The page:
March’s End

March had one brief little stint where it decided to fight back against the warmth, but compared to many other years, the “in like a lion, out like a lamb” adage simply does not seem applicable. As we come to the end of the month, days of 10+ degrees Celsius are the norm. I am now biking in a t-shirt, and would love to break out the shorts if it weren’t for fear that a cold spurt will arrive on that one day that I remove my pants’ legs. Some interesting pictures of the transition of the campus, though… I do love the Trent campus! It is definitely the greatest asset of the university, even beating out its small class-sizes in my mind.

Ole Bata Library, just before winter. You can see the build-up of ice around the sides of the river, and the lower sun-angle allowed for a nice shot of it shining through the upper windows.

The library again, this time nearing the end of the winter season. The sun has climbed some, and the ice is beginning to melt (as is evidenced by the water on top of the ice, not just around it.)

BL just this week. Even the light has shifted incredibly to reflect the time of year! Something about the colouration is just warmer than the first picture (the second is, unfortunately, slightly overcast.)

My favorite little rock along the path. It’s not really that little. Winter, clearly.

Early March meltdown has left the rock bare.

Once again we can see a slight difference in the lighting despite the shots being taken on the same day of the week, at the same hour approximately.

Here’s the rock’s inscription… hard to read because of the slight rust in certain letters.

A series of metal poles which I had to think about before I could figure out its use. Any guesses as to what normally sits there?

Canoes! While no one has been out on the water yet, as far as I know, they’re there and ready for the renting! And even the water is bracing itself for the season!

Here’s the water in the winter, glossed-over with a thin layer of ice (which got thicker, naturally!)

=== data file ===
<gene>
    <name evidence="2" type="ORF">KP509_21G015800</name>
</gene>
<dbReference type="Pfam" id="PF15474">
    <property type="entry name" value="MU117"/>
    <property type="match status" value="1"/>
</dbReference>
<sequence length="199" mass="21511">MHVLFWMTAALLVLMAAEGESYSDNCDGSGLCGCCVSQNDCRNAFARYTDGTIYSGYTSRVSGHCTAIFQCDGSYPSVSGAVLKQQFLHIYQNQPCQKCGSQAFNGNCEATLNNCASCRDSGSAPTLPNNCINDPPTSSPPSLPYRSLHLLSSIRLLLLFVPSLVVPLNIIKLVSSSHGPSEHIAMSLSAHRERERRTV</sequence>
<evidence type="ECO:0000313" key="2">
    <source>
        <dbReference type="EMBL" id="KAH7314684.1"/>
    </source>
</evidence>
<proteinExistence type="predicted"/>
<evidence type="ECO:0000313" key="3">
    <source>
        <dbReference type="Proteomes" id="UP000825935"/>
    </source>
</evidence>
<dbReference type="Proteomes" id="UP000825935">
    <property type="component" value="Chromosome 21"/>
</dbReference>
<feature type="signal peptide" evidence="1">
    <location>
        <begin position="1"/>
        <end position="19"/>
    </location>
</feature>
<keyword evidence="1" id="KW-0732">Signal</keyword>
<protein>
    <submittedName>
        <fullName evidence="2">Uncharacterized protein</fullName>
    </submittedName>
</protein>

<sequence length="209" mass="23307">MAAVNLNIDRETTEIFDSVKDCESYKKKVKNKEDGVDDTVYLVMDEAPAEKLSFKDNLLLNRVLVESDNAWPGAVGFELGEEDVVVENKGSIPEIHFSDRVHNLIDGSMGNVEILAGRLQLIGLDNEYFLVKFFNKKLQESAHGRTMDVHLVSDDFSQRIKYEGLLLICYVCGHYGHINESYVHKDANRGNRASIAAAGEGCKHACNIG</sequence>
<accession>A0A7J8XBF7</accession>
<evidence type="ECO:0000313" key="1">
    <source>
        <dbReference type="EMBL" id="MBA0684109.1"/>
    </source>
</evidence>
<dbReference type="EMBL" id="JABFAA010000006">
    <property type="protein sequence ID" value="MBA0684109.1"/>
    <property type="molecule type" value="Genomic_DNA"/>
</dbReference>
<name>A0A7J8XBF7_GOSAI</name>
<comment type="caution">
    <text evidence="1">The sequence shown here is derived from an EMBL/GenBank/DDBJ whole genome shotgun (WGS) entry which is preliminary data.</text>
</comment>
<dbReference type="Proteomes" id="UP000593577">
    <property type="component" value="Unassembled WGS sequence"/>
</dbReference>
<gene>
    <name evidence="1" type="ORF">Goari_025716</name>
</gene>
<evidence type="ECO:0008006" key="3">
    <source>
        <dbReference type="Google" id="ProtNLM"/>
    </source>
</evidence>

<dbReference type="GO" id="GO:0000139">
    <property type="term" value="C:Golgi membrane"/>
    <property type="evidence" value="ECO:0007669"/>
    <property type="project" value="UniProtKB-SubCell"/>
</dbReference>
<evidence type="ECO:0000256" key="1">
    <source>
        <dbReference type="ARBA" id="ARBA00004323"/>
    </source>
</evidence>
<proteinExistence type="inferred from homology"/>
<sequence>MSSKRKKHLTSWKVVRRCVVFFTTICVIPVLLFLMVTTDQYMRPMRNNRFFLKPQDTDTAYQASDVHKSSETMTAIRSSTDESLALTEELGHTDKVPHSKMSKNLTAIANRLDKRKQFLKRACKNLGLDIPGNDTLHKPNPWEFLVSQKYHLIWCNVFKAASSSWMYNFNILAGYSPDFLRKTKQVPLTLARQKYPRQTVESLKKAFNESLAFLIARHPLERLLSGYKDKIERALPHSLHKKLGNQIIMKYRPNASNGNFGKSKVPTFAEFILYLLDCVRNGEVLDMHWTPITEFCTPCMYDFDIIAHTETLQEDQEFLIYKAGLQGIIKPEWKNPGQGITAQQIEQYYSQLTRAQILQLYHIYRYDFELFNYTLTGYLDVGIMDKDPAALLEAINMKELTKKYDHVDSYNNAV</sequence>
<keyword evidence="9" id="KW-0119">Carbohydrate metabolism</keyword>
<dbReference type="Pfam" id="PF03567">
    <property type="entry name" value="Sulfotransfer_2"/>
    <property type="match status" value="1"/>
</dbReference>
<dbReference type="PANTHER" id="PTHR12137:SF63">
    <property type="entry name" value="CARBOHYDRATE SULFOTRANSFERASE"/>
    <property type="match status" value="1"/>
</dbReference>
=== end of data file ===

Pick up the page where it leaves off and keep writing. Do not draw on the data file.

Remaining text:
Meanwhile here’s the (almost) ice-free stream of water that runs through our campus, looking primed for those avid fans of water sports. That includes swimming — I’m sure some people have done it already! — but the fact that we are downstream from a sewage plant deters most people.

Of course, I personally also prefer to refrain from hypothermia-inducing activities, but hey, it’s a university! Just cause we’re all faceless numbers doesn’t mean that some of us aren’t slightly wonky!


That’s Bananas!

A little amusing note pointed out by a teacher in my English class:

This is a picture of bananas, no?

Of course it is. We are very familiar with the appearance of this tropical fruit. So familiar, in fact, that it is common to see this type of picture near the beginning of our educational children’s books:

B is for Bananas, much the same as A is for apples, or C is for Cat. Fun facts, and we all associate it with the picture of a banana… stem up, nice and crescentish, although you’ll have to forgive the nonexistent vocabulary.

Naturally, since we are so knowledgeable about bananas, this would appear absolutely wrong were we to put it in children’s books:

Now why would you put an upside-down banana in a book teaching kids about the facts of life? Everyone knows that bananas are always with the stems up. Oh wait… except when they are in their natural position of growth:

That’s right… it’s almost missable at first, but upon review, those fruits are undeniably upside down! Or rather, our knowledge of bananas, it would seem, is not so complete. In fact, our thought on how bananas must grow is far closer to what we know of apples, instead of bananas.

While it seems trivial, just take note that if we know so little about bananas, how little do we know about the cultures that grow them? Our teacher’s final note for the evening was that we still have a very mainstream view of what it represents to live in Africa. We take for granted that which our teachers instill in us when we are young. Maybe we should begin to think of B is for Banana as a lesson for how we should study a whole continent’s load of people?